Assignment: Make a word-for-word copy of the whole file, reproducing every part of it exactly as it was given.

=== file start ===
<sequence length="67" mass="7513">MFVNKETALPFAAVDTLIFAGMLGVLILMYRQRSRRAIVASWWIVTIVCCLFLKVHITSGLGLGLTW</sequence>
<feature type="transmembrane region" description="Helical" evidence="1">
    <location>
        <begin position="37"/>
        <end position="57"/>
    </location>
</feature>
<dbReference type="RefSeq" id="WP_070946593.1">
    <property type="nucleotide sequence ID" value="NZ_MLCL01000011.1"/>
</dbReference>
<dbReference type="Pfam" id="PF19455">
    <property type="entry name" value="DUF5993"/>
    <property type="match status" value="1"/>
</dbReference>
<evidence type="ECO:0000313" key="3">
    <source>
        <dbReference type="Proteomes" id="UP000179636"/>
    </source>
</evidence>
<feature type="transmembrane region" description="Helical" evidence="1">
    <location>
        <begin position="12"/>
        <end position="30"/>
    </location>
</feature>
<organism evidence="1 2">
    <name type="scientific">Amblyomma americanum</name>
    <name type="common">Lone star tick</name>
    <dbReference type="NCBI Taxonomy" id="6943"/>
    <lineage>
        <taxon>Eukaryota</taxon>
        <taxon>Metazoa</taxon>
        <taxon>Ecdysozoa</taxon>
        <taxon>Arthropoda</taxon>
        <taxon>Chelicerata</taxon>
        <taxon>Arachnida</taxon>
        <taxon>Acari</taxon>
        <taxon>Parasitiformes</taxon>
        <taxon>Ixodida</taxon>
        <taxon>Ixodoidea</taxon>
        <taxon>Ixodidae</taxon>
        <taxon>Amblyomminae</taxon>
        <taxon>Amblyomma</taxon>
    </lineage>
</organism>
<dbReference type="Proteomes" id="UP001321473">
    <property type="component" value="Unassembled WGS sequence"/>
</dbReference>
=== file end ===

<sequence length="67" mass="7513">MFVNKETALPFAAVDTLIFAGMLGVLILMYRQRSRRAIVASWWIVTIVCCLFLKVHITSGLGLGLTW</sequence>
<feature type="transmembrane region" description="Helical" evidence="1">
    <location>
        <begin position="37"/>
        <end position="57"/>
    </location>
</feature>
<dbReference type="RefSeq" id="WP_070946593.1">
    <property type="nucleotide sequence ID" value="NZ_MLCL01000011.1"/>
</dbReference>
<dbReference type="Pfam" id="PF19455">
    <property type="entry name" value="DUF5993"/>
    <property type="match status" value="1"/>
</dbReference>
<evidence type="ECO:0000313" key="3">
    <source>
        <dbReference type="Proteomes" id="UP000179636"/>
    </source>
</evidence>
<feature type="transmembrane region" description="Helical" evidence="1">
    <location>
        <begin position="12"/>
        <end position="30"/>
    </location>
</feature>
<organism evidence="1 2">
    <name type="scientific">Amblyomma americanum</name>
    <name type="common">Lone star tick</name>
    <dbReference type="NCBI Taxonomy" id="6943"/>
    <lineage>
        <taxon>Eukaryota</taxon>
        <taxon>Metazoa</taxon>
        <taxon>Ecdysozoa</taxon>
        <taxon>Arthropoda</taxon>
        <taxon>Chelicerata</taxon>
        <taxon>Arachnida</taxon>
        <taxon>Acari</taxon>
        <taxon>Parasitiformes</taxon>
        <taxon>Ixodida</taxon>
        <taxon>Ixodoidea</taxon>
        <taxon>Ixodidae</taxon>
        <taxon>Amblyomminae</taxon>
        <taxon>Amblyomma</taxon>
    </lineage>
</organism>
<dbReference type="Proteomes" id="UP001321473">
    <property type="component" value="Unassembled WGS sequence"/>
</dbReference>